Adapting MIMO networks to manage interference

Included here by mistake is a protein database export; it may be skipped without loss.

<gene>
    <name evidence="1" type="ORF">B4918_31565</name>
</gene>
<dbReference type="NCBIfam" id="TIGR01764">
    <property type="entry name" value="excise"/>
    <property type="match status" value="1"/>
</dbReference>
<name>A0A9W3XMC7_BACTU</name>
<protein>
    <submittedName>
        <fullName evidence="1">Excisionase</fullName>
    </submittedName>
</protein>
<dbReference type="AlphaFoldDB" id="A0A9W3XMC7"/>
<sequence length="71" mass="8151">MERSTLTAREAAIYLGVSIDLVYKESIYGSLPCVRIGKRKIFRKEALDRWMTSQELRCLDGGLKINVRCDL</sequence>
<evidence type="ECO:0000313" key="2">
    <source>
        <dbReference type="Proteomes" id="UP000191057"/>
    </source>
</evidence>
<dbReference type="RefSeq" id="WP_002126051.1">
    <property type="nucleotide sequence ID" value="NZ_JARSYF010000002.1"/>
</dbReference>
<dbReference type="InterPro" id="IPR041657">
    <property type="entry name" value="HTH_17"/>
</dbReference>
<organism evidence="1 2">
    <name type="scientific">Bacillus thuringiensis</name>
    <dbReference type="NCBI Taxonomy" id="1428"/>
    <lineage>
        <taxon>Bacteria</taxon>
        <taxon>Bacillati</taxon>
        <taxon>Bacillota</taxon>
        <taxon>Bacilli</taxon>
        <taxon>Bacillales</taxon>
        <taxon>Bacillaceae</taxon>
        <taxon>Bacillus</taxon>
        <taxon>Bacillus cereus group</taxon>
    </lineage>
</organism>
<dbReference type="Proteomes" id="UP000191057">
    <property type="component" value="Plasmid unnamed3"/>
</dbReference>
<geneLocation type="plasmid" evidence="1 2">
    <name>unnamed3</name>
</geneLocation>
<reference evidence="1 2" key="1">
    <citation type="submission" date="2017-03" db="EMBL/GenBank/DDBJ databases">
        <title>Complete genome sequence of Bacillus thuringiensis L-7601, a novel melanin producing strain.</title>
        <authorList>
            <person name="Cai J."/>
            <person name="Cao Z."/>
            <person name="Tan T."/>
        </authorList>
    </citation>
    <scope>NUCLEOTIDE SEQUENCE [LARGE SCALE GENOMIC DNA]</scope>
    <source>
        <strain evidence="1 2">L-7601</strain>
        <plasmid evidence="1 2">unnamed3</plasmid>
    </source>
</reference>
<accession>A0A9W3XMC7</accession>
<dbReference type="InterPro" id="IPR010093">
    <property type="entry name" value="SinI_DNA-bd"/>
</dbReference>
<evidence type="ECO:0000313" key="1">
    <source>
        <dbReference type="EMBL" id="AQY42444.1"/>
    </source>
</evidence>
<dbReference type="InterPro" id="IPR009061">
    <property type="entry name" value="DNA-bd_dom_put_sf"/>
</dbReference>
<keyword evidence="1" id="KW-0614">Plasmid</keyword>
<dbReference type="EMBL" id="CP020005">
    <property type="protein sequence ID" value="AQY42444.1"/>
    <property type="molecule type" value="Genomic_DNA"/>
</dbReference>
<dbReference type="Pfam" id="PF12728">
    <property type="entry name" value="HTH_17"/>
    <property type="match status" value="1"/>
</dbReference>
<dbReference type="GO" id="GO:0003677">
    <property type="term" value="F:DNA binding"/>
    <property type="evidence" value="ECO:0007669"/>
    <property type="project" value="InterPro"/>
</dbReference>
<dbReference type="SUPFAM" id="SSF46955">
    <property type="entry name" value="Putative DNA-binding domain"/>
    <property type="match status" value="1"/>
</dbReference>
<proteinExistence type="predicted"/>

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Multiple-Input Multiple-Output (MIMO) communication uses multiple transmit and receive antennas to improve the throughput in wireless channels. In cellular networks, self-interference greatly degrades MIMO's potential gain, especially in multiuser MIMO systems where multiple users in each cell share the spatial channel in order to maximize the total throughput. In a multiuser MIMO downlink, the two main causes of this self-interference are residual inter-user interference due to imperfect spatial separation between the users and other-cell interference due to cochannel transmissions in other cells. This dissertation develops adaptive transmission strategies to deal with both residual inter-user interference and other-cell interference in cellular MIMO networks. For the residual inter-user interference caused by imperfect channel state information at the transmitter, we explicitly characterize the impact of channel quantization and feedback delay. Achievable ergodic rates for both single-user and multiuser MIMO systems with different channel state information are derived. Adaptive switching between single-user and multiuser MIMO modes is proposed to improve the throughput, based on the accuracy of the available channel information. It is then extended to a multi-mode transmission strategy which adaptively adjusts the number of active users to control residual interference and provide additional array gain. To adaptively minimize the other-cell interference, two practical base station coordination strategies are proposed. The first is a cluster based coordination algorithm with different coordination strategies for cluster interior and cluster edge users. It performs full intra-cluster coordination for enhancing the sum throughput and limited inter-cluster coordination for reducing the interference for cluster edge users. A multi-cell linear precoder is designed to perform the coordination. The second is an adaptive intercell interference cancellation strategy, where multiple base stations jointly select transmission techniques based on user locations to maximize the sum throughput. Spatial interference cancellation is applied to suppress other-cell interference. Closed-form expressions are derived for the achievable throughput, and the proposed adaptive strategy is shown to provide significant average and edge throughput gain. The feedback design to assist the interference cancellation is also discussed.